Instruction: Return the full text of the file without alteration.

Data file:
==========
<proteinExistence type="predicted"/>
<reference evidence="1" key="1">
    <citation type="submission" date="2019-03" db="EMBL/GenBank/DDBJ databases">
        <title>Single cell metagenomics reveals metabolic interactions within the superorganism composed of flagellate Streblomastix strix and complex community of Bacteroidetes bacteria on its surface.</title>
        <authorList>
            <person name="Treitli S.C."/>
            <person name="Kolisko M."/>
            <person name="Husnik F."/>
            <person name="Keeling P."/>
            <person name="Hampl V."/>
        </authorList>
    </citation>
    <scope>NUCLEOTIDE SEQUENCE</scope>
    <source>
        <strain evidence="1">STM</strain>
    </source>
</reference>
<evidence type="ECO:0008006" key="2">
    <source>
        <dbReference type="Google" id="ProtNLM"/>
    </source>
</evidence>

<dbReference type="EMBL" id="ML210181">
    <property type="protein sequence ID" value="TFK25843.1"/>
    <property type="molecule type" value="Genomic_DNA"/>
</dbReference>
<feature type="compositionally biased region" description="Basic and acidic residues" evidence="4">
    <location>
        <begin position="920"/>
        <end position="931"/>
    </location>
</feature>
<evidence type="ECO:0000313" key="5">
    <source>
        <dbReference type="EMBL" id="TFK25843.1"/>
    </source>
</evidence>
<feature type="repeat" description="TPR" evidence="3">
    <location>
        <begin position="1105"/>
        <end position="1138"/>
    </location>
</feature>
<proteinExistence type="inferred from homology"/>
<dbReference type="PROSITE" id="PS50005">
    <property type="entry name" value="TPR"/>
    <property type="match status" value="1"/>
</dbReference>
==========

<proteinExistence type="predicted"/>
<reference evidence="1" key="1">
    <citation type="submission" date="2019-03" db="EMBL/GenBank/DDBJ databases">
        <title>Single cell metagenomics reveals metabolic interactions within the superorganism composed of flagellate Streblomastix strix and complex community of Bacteroidetes bacteria on its surface.</title>
        <authorList>
            <person name="Treitli S.C."/>
            <person name="Kolisko M."/>
            <person name="Husnik F."/>
            <person name="Keeling P."/>
            <person name="Hampl V."/>
        </authorList>
    </citation>
    <scope>NUCLEOTIDE SEQUENCE</scope>
    <source>
        <strain evidence="1">STM</strain>
    </source>
</reference>
<evidence type="ECO:0008006" key="2">
    <source>
        <dbReference type="Google" id="ProtNLM"/>
    </source>
</evidence>

<dbReference type="EMBL" id="ML210181">
    <property type="protein sequence ID" value="TFK25843.1"/>
    <property type="molecule type" value="Genomic_DNA"/>
</dbReference>
<feature type="compositionally biased region" description="Basic and acidic residues" evidence="4">
    <location>
        <begin position="920"/>
        <end position="931"/>
    </location>
</feature>
<evidence type="ECO:0000313" key="5">
    <source>
        <dbReference type="EMBL" id="TFK25843.1"/>
    </source>
</evidence>
<feature type="repeat" description="TPR" evidence="3">
    <location>
        <begin position="1105"/>
        <end position="1138"/>
    </location>
</feature>
<proteinExistence type="inferred from homology"/>
<dbReference type="PROSITE" id="PS50005">
    <property type="entry name" value="TPR"/>
    <property type="match status" value="1"/>
</dbReference>